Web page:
Literature and pop culture are full of characters who start off hating each other -- couples fated for romance, a black cop and a white cop thrown together unwillingly as partners, a new recruit and a grizzled old sergeant. They fight bitterly, then go through trials together, and come to realize that underneath all that arguing is love and trust. But how often has that happened to you in real life? It probably happened more often the opposite way -- you started off liking someone, then over time got into disagreements, until you finally realized that this person is kind of a jerk and you don't really want to have much to do with them. Your ex became your ex for a reason, your boss turned out to be a backstabbing liar, that sort-of-friend started to really get on your nerves.
I bring this up because today, Reihan Salam, a member of a small but hardy band of reasonable conservatives, uses the Journolist imbroglio to make some interesting points:
A distinguished art critic told a friend of mine that the twenties are the age when you form your team. For the rest of your professional life, your team will be doing battle with other teams, whether you know it or not. The smart thing is to stay close to your friends, and build them up when you can. The building of teams can happen on the web, sort of. But the real building of teams happens in more intimate settings, where there is no email trail. Consider the networks of women and evangelical Christians and gay men that have emerged in countless industries to provide mutual support while climbing professional ladders. These networks are many things, including a safe space for venting. We can condemn the cliquishness of JournoList. But are we going to condemn the fact that like-minded people become friends and start to think even more alike and help each other out? If not, the time may have come to shut up about JournoList and move on.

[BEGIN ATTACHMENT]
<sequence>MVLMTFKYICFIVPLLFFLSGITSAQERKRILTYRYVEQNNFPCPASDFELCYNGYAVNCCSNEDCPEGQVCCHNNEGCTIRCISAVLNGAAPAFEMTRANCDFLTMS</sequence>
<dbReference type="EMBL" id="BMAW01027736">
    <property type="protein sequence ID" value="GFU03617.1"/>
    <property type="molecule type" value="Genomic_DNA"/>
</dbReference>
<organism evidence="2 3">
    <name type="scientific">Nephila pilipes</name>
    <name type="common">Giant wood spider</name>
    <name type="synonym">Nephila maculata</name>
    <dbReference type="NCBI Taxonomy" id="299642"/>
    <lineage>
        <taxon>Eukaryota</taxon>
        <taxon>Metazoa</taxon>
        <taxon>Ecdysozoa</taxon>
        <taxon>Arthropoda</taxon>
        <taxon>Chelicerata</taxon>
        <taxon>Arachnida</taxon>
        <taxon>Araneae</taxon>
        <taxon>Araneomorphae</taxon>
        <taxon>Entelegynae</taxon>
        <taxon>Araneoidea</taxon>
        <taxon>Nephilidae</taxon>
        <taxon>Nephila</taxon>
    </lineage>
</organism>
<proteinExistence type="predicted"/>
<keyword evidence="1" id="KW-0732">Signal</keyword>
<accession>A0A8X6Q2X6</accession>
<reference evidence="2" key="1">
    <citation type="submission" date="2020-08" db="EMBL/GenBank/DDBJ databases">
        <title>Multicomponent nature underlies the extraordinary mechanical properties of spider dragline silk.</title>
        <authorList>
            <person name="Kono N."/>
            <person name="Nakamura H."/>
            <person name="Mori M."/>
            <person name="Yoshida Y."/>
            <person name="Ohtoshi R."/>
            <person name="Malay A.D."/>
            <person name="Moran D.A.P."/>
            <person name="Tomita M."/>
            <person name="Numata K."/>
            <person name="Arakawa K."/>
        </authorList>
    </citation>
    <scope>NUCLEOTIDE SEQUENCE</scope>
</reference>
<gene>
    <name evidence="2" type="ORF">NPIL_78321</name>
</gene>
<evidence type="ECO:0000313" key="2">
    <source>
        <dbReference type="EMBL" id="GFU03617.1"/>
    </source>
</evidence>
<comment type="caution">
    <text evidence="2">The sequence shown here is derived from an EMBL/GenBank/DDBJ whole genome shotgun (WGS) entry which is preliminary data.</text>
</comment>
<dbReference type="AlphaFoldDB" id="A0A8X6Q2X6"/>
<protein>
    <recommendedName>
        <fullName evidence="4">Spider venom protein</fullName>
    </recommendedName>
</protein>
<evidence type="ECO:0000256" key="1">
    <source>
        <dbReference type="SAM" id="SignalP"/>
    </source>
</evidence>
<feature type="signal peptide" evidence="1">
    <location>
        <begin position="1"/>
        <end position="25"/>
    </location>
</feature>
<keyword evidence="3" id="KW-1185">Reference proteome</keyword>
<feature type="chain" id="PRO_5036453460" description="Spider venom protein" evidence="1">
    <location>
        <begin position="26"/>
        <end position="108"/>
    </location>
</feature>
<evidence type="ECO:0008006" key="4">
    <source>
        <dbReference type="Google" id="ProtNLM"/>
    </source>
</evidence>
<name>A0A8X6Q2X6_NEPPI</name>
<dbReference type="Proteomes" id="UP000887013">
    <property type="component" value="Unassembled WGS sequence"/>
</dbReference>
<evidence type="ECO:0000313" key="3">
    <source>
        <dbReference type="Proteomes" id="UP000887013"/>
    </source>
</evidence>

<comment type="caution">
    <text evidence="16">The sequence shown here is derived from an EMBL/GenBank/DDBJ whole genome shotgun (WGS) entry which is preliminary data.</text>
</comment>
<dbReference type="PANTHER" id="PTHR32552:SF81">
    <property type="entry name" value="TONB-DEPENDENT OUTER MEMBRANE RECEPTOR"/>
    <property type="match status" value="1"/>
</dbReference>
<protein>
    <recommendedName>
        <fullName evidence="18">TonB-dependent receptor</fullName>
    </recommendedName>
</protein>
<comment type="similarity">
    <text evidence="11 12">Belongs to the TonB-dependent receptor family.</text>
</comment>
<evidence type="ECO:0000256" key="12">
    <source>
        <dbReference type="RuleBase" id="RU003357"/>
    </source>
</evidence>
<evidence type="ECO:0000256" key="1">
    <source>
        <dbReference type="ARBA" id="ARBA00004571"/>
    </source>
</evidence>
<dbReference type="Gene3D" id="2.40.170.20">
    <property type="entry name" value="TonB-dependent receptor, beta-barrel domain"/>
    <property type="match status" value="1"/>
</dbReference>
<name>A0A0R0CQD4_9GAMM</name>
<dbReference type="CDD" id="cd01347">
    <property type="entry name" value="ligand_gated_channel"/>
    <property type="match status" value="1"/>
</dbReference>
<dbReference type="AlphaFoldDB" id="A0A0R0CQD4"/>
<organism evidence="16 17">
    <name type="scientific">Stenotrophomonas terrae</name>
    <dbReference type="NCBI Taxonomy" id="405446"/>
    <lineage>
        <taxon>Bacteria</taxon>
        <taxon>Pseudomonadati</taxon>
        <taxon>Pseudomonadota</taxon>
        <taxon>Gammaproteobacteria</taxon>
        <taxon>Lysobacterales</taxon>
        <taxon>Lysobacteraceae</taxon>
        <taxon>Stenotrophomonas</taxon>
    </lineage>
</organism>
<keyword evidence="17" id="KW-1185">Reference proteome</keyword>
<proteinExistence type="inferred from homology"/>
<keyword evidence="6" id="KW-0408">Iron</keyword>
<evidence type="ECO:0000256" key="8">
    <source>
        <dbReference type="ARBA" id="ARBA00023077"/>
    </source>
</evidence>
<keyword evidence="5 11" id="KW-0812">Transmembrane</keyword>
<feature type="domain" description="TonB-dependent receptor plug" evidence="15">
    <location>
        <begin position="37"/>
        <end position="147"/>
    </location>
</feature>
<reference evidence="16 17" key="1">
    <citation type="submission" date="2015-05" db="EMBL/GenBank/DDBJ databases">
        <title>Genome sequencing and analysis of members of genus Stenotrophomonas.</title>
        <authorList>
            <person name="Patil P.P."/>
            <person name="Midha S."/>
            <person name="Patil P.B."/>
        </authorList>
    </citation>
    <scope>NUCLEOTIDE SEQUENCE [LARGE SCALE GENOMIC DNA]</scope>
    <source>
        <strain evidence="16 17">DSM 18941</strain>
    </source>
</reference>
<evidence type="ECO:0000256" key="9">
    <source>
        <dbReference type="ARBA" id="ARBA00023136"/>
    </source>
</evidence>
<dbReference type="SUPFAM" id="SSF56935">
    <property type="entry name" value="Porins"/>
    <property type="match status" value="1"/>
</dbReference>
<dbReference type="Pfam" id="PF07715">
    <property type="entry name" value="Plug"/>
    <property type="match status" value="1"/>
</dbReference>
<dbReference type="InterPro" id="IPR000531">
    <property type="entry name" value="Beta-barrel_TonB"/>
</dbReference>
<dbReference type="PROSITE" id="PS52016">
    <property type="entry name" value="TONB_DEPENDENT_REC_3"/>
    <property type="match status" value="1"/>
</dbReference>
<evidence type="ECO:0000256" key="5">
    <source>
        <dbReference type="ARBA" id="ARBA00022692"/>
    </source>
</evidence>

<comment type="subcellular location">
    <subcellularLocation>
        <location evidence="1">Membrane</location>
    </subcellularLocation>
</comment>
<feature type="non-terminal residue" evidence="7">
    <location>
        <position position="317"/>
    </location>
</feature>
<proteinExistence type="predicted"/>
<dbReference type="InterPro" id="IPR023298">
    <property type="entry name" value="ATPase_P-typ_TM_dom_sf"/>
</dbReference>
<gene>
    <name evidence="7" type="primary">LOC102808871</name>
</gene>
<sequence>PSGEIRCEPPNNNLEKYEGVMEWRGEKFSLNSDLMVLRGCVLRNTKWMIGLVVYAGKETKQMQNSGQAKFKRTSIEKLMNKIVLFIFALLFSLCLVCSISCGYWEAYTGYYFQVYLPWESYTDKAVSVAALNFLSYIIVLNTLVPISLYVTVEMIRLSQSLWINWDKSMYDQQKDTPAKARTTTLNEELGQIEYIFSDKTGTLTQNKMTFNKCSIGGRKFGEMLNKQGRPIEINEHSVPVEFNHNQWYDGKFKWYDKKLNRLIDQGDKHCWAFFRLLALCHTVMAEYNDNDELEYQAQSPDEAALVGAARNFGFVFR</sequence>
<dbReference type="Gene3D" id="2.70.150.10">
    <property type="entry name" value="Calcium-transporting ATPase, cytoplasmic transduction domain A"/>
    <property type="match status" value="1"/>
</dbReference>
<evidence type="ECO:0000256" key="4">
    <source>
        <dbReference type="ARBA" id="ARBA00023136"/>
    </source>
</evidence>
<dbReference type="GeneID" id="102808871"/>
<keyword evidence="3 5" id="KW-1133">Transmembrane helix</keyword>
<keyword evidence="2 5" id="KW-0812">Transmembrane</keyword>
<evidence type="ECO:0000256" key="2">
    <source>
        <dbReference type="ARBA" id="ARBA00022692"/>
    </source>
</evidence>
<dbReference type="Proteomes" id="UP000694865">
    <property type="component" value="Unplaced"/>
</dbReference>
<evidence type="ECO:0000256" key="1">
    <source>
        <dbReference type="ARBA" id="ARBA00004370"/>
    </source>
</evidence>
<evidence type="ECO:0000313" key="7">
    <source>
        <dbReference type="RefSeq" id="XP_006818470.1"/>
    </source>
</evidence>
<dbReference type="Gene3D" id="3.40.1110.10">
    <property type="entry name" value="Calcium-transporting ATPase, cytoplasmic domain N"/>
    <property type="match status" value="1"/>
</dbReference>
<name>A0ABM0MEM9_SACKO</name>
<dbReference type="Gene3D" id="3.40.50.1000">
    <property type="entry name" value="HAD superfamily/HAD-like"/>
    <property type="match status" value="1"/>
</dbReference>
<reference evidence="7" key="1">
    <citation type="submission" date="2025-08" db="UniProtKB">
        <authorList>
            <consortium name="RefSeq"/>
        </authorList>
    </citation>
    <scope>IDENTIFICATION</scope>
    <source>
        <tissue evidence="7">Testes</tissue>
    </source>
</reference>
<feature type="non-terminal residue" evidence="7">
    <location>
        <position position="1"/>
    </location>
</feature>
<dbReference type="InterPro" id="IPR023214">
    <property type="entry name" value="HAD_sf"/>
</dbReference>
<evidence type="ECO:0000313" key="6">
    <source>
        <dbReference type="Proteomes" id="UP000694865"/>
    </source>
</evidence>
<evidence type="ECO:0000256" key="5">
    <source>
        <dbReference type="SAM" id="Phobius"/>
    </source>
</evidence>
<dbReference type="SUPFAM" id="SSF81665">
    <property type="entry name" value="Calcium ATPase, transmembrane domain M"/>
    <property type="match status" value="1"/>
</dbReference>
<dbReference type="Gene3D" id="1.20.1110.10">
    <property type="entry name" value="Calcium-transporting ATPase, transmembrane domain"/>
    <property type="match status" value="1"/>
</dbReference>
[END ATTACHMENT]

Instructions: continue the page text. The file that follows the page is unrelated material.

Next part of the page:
People have always sought out their own kind for friendship, romance, and collaborative work, but with the rise of the Internet there's been a lot more hand-wringing about it. And there certainly are some things to be concerned about when people only talk to those who agree with them. But we should also acknowledge that there's a more benign side to this human propensity for team-formation. The fact is, it just makes life easier. You probably don't want to argue constantly about politics or religion with your spouse or your friends. Common values provide a basis on which complex relationships can be built. That doesn't mean we all shouldn't make an effort to listen in good faith to those who are different than we are, and try to expose ourselves to as much diversity as possible. And the extreme versions of this tribal impulse are dangerous. But we shouldn't be surprised when we still end up sorting ourselves into teams of one kind or another.
-- Paul Waldman